Skillshare is a New York startup that turns anyone into a teacher and any place into a classroom.It has a unique hiring philosophy. The startup says it prefers people who are passionate over the higher education they’ve received. It’s also not a fan of traditional resumes.
“We literally do not take resumes,” Skillshare’s community manager, Danya Cheskis-Gold, tells us. “That is not to say that having a consolidated page of information about you isn’t helpful. It’s just not the [best indicator of] what we believe it takes to work at a startup.”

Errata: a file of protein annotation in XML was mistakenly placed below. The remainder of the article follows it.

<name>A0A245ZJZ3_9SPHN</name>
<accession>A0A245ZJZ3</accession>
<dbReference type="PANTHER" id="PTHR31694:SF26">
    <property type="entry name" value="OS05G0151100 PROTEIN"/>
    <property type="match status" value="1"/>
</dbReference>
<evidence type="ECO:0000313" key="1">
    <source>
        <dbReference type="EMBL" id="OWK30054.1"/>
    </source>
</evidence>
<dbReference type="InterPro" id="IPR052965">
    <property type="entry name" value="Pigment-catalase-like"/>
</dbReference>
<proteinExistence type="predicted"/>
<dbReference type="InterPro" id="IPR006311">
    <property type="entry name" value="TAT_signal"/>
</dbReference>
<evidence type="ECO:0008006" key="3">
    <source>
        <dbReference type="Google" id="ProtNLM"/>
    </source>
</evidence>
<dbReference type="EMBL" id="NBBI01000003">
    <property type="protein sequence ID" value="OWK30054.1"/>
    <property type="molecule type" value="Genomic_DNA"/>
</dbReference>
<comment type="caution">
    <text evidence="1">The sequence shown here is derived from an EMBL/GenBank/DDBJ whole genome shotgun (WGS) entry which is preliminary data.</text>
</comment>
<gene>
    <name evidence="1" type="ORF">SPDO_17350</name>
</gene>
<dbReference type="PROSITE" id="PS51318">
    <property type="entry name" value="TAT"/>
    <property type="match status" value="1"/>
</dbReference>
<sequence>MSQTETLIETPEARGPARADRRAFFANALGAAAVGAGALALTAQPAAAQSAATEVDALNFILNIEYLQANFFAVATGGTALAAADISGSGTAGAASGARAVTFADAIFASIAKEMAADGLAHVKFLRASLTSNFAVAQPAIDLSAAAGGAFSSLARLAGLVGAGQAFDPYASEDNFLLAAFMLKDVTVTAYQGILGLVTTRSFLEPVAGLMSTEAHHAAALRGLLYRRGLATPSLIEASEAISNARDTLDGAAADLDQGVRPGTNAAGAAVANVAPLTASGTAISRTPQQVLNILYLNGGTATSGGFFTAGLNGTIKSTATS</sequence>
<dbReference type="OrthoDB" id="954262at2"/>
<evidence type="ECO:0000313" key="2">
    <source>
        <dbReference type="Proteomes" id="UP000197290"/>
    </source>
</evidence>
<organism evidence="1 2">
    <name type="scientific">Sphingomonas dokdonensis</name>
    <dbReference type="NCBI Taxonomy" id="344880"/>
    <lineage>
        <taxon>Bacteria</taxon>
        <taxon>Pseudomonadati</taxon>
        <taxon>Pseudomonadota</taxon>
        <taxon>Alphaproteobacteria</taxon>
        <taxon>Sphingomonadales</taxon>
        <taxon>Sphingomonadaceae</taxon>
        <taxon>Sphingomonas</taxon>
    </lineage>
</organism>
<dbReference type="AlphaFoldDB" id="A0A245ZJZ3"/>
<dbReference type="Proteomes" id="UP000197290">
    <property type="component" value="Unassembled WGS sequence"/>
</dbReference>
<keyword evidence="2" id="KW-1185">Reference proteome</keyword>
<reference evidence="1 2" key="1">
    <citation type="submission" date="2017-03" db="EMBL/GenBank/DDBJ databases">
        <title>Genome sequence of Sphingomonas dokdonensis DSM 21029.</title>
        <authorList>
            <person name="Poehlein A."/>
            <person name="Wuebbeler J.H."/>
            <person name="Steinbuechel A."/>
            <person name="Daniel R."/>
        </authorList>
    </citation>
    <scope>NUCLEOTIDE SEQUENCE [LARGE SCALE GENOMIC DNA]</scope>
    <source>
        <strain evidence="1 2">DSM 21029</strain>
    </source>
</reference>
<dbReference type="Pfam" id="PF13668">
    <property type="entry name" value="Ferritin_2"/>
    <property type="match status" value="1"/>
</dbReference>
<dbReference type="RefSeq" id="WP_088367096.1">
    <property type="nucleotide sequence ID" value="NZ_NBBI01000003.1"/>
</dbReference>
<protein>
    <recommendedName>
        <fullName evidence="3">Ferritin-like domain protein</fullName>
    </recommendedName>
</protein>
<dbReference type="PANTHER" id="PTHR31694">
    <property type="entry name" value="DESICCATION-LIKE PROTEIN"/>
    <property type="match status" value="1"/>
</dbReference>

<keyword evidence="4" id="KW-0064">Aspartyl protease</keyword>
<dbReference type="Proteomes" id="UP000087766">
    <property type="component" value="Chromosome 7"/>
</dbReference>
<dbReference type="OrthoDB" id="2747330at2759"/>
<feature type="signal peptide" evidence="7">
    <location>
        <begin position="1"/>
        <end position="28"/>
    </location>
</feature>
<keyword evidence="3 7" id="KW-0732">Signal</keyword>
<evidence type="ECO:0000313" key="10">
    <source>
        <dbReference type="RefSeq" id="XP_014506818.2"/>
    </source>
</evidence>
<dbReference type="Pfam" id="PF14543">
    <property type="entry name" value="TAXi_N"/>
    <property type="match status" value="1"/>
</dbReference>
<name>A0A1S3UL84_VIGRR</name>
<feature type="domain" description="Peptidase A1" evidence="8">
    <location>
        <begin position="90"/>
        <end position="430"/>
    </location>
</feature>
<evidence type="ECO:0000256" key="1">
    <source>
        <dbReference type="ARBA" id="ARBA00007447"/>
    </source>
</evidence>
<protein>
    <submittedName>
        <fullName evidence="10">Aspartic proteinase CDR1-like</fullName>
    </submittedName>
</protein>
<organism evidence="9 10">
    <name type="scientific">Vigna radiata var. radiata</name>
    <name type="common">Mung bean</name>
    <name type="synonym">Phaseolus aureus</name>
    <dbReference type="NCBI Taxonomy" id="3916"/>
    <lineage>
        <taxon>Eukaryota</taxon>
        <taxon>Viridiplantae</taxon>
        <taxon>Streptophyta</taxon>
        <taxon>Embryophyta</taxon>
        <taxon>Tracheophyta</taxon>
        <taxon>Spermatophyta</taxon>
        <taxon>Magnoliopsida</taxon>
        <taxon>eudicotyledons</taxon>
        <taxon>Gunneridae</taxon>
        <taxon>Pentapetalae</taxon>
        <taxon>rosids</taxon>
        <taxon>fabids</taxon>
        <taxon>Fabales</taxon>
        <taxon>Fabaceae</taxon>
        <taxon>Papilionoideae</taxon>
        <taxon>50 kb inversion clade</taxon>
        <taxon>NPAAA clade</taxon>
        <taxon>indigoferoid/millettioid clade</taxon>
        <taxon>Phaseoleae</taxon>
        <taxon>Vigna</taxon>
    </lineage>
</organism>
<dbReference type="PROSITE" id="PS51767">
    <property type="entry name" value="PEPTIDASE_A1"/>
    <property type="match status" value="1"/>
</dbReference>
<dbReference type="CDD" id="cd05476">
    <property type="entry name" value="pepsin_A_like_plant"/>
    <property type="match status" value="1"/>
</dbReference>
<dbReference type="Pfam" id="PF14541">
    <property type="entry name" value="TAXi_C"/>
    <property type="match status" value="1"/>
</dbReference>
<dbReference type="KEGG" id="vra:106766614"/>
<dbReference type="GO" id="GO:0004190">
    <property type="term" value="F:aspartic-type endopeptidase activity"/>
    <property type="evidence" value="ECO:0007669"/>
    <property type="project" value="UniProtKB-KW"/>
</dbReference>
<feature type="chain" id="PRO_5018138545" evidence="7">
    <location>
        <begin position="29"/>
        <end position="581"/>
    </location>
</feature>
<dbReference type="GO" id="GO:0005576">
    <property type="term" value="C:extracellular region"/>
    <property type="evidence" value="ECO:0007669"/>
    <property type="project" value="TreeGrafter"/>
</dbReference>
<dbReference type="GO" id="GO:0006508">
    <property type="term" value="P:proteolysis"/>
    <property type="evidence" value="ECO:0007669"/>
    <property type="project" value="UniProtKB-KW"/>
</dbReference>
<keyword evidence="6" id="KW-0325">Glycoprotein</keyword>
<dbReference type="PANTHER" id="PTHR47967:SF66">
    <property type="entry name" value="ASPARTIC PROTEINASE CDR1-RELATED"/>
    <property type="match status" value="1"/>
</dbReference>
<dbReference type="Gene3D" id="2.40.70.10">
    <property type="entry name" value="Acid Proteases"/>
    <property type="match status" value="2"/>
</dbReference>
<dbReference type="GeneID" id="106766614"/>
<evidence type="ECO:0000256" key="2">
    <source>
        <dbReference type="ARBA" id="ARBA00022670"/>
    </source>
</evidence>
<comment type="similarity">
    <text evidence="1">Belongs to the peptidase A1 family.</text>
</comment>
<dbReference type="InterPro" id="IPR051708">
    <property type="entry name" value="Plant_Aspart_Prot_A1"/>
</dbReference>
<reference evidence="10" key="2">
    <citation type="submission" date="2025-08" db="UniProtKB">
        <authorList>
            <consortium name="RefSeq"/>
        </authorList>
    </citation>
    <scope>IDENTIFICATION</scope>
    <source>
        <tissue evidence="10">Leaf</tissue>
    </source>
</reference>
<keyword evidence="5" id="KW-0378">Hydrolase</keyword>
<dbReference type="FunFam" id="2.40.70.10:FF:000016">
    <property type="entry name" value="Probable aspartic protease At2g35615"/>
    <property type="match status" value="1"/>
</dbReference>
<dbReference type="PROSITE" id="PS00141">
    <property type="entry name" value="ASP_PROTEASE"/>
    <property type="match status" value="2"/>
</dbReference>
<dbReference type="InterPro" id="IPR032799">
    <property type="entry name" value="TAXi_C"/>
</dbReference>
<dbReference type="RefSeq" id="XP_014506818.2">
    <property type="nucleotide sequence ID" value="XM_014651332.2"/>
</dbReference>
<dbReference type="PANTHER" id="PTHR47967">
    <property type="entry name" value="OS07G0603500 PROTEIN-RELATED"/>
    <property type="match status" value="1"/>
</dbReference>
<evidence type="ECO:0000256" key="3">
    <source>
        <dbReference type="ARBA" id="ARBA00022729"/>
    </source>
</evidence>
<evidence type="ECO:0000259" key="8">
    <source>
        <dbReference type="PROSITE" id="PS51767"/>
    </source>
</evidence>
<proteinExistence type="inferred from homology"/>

For example, Skillshare’s third employee is lead designer Jake Przespo who attended ITT Technical Institute and taught himself design. Creative Director Thompson Harrell was a freelancer before joining Skillshare.
“None of us went to Ivy League schools or anything,” Cheskis-Gold says. Because it doesn’t matter.
Instead of a resume, Cheskis-Gold prefers links to online portfolios and references from an applicant’s colleagues that can attest to their values and drive. Previous projects and experiences that show potential are much more appreciated than what an applicant has “theoretically learned to do.”
This hiring method has never backfired on Cheskis-Gold. Skillshare’s 15 employees come from startup backgrounds and are all passionate about changing the future of education.